Why Greece’s debt crisis matters (again)

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If you’re watching recent developments in Europe with an uneasy feeling of déjà vu, you have good reason. It was almost exactly a year ago that the European Union stepped in with a 110 billion euro ($158 billion) bailout for debt-plagued Greece. Yet here we are, a year later, and Greece’s debt is again the primary focus of Europe’s policymakers. A meeting of euro zone officials conceded last week that the current bailout was insufficient. Now there’s talk that Greece might get a whole new rescue deal, possibly including eased lending terms and reform commitments, which would increase the program’s chances of success, as well as fresh bailout funds. The Wall Street Journal is reporting that Greece may require an additional 60 billion euros ($86 billion) to cover its financing needs in coming years.

Nothing is final yet, but a do-over on the Greek bailout appears inevitable. European leaders are finally conceding what everyone else on the planet already knew – that last year’s Greek bailout was little more than a delaying tactic on the route towards a real reckoning. The momentum towards effectively trashing the old arrangement is also symbolic of the growing realization in European capitals that the initial steps taken to resolve the euro zone’s debt crisis fell far short of what was necessary.

That’s positive of course, but at the same time, an overhaul of Greece’s bailout could cause potential ugliness for not just Europe, but the entire global economy as well. The fact is that Greece’s debt problem is still very much a problem for all of us.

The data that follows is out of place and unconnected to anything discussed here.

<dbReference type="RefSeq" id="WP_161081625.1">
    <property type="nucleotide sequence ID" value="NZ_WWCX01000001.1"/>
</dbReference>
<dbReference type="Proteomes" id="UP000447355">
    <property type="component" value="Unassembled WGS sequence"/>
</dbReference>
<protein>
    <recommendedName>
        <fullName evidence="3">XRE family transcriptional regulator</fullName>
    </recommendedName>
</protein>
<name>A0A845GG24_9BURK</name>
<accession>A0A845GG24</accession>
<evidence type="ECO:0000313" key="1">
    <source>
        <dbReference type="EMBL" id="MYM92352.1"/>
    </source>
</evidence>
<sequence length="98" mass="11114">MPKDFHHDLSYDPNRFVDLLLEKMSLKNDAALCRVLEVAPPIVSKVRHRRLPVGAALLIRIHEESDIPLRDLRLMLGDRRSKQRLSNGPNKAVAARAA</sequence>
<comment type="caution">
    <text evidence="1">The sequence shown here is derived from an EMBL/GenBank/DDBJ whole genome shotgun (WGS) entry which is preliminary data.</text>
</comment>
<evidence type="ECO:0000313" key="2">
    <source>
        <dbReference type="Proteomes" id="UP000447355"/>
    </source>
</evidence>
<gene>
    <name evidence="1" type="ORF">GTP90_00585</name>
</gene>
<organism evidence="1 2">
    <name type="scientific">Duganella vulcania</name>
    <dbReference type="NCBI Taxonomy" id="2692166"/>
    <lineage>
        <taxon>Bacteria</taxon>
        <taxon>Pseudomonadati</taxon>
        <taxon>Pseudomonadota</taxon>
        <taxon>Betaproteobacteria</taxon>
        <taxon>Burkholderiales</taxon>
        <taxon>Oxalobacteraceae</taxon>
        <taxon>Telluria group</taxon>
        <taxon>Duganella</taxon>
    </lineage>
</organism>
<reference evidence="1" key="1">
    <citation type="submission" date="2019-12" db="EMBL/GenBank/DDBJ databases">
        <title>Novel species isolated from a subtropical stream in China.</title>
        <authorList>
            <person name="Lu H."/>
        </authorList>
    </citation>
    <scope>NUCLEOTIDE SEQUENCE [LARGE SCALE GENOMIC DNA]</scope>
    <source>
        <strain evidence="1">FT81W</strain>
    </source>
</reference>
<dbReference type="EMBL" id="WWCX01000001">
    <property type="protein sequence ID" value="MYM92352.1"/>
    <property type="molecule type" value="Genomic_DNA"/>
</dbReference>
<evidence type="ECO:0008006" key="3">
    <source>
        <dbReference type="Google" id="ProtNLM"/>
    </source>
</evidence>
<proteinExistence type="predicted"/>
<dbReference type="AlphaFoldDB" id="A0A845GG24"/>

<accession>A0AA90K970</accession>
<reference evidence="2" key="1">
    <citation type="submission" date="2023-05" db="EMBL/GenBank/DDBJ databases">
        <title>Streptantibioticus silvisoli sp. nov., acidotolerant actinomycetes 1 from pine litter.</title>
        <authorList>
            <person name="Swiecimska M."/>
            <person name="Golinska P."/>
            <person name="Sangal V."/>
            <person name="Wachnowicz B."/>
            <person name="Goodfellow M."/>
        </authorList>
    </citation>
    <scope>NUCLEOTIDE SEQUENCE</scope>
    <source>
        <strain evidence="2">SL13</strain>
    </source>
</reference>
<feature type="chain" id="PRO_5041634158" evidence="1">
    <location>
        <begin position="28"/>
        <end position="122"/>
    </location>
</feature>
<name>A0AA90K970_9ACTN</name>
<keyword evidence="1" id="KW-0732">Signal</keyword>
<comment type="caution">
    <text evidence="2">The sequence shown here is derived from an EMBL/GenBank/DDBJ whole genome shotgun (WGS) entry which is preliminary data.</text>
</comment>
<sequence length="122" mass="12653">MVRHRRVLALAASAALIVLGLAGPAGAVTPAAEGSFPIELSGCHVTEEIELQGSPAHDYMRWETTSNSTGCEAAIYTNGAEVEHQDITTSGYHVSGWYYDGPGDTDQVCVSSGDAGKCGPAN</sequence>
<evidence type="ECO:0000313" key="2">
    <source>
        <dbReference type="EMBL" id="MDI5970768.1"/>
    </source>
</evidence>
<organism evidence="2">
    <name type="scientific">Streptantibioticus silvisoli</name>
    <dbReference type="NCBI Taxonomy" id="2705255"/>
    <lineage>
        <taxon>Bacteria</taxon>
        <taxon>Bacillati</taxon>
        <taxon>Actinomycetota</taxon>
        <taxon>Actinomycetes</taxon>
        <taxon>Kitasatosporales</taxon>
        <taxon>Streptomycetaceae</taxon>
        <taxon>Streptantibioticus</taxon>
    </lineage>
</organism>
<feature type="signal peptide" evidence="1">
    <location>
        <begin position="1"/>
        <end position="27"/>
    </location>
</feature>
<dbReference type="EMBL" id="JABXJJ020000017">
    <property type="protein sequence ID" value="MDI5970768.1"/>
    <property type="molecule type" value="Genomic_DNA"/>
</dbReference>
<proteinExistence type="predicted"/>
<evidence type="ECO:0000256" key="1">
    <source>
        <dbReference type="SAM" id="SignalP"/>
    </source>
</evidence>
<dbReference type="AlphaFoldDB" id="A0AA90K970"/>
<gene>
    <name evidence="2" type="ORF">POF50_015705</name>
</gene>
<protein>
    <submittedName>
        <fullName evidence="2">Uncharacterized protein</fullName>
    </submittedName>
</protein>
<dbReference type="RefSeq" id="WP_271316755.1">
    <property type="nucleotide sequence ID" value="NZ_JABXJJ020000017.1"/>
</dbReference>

Why didn’t the original Greek bailout work? (1) The bailout just offered more loans to give the Greeks time to fix their national finances; it did nothing to reduce the debt itself, and little to make it more likely Greece could pay that debt off. In fact, Greek government debt, as a percentage of GDP, keeps growing, and is now around 140%. (2) The austerity and reform program imposed on Athens was probably impossible to sustain, at least not without unbearable pain on the Greek people. Greece is missing its budget deficit targets, and hasn’t made the progress expected on raising revenues through taxes or privatization. The adjustment necessary to get Greece back on a more stable financial path is so difficult that investors haven’t had much faith that Athens could hold up its end of the bailout bargain. (3) Therefore, investors remained unconvinced that Greece would be able pay back its debt. Yields on Greek bonds have continued to rise – those on five-year bonds are well above 20% — while agencies continue to punish its credit rating. Standard & Poor’s downgraded Greece yet again this week. In other words, the bailout did nothing to change the basics of Greece’s debt crisis.

So the current situation can’t continue. Greece is just falling deeper into a hole. So some sort of new bailout arrangement is unavoidable. Offering the Greeks a better bailout could alleviate at least some of the pressure on Athens, by giving the government more time to implement reforms and easier terms on bailout loans.